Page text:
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Welcoming Change in Egypt

Candle held at a vigil
Photo: AFSC

Update February 11, 2011 - A peaceful people's movement has forced Hosni Mubarak to resign. On the streets of Cairo and across Egypt, people are nonviolently reclaiming their future. The interim Egyptian authorities must continue to listen to the Egyptian people and institute swift, fundamental changes toward democracy and justice. The international community must also listen to the Egyptian people and to support nonviolent moves towards democracy. Read below for AFSC's official statement.

Throughout its history, the American Friends Service Committee has supported people experiencing oppression as they struggle nonviolently to realize their basic rights and to transform unjust social and political systems.  As popular efforts to achieve democratic change advance in Egypt, we are compelled to lift our voice in support of human rights and nonviolence.  We speak from our Quaker values and our experience working in the Middle East and worldwide.

In our work with community groups and youth in the Middle East we have observed an intense desire for political change.  We see this desire reflected in the current demands being made by Egyptian protestors, often led by youth, for the establishment of a genuinely participatory democratic system.  These young protestors are saying “enough” to a ruling elite whose grip on power has been maintained through political repression and severe civil and human rights abuses, including torture.  The Egyptian government should listen to its citizens and institute immediate political reforms.

These young protestors have shown a remarkable commitment to exercising nonviolent discipline, distributing leaflets that call on demonstrators to avoid confrontations with government forces, working to stop looting and community violence, and organizing assistance for those injured.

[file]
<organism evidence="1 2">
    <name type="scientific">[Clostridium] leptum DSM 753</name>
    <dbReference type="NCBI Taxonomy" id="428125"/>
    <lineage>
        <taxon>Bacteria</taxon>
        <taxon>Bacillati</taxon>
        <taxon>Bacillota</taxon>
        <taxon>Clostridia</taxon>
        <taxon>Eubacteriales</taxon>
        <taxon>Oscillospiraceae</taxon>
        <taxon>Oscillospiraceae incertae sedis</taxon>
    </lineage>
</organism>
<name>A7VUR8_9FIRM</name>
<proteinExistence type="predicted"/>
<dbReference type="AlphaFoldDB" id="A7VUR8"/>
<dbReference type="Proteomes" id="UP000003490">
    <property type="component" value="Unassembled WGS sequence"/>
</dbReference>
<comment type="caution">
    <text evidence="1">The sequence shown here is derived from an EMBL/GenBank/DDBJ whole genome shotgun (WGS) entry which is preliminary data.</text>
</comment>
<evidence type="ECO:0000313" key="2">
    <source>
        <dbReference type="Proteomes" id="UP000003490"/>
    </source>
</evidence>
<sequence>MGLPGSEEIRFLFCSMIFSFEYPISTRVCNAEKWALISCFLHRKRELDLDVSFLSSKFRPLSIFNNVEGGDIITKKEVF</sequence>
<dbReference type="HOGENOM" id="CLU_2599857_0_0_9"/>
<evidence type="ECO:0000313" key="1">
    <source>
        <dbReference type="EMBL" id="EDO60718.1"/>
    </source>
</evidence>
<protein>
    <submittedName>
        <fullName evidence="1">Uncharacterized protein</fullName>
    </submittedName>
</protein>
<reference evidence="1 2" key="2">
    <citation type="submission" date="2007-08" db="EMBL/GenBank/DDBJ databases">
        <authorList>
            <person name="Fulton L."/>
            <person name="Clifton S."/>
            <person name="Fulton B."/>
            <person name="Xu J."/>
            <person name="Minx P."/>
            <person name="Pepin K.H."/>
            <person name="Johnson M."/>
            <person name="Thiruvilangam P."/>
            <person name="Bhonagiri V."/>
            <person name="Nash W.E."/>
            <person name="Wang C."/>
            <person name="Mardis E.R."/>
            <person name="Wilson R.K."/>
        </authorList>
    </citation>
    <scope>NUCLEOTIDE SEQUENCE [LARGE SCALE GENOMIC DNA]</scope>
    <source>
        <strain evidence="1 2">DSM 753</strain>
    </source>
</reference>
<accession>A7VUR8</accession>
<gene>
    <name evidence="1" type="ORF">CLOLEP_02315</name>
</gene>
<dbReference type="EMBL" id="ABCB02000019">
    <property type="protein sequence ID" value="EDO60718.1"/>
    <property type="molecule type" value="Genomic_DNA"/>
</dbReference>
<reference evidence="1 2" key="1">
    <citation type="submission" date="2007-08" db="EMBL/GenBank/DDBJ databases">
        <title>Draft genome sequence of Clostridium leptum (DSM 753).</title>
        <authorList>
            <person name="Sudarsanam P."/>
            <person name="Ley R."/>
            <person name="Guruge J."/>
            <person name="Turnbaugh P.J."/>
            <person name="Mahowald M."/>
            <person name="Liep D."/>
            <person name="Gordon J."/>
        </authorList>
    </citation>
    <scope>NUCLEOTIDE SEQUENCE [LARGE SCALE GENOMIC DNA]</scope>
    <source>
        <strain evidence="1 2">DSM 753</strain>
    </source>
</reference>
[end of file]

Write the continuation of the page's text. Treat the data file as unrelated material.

We are appalled by recent deliberate attacks against demonstrators in Tahrir Square and elsewhere. The government of Egypt is failing in its duty to protect the demonstrators. Worse still, reports from international media, human rights groups, and US government spokespeople indicate that Egyptian government forces are involved in perpetrating attacks against the demonstrators. We reject all forms of violence and call upon all parties to renounce violence and to protect the rights of people to peacefully protest and express their opinions.

As we focus on Egypt, we must also keep in mind the interconnectedness between events in Egypt and events in the rest of the region and the wider world.  For example, the AFSC staff in the region is acutely aware of the political and humanitarian effects on our program partners in Gaza.  Gaza residents have increasingly come to rely on Egypt for access to goods and services as a result of the international community’s continuing political isolation of the Hamas-led authority and the Israeli siege on the Gaza Strip.  The recent closure of the Egypt-Gaza border is exacerbating the hardships already faced by people in Gaza, cutting off their access to family and health services and driving up prices for many basic commodities.

Given the history of US support for the Egyptian government, the US government bears some responsibility for the current situation.  AFSC therefore calls on the US government to:

  • Make every effort to persuade the Egyptian government to end violence, and to begin without delay a transition to participatory democracy.
  • Respect the will of the Egyptian people as they call for change, and, if a change in government occurs, to remain in dialogue with whomever the people of Egypt choose as their representatives. 
  • Change its foreign policy so that future US actions are aligned with and support aspirations for democracy and justice. The US government can take a step in the right direction by ending the practice of military aid.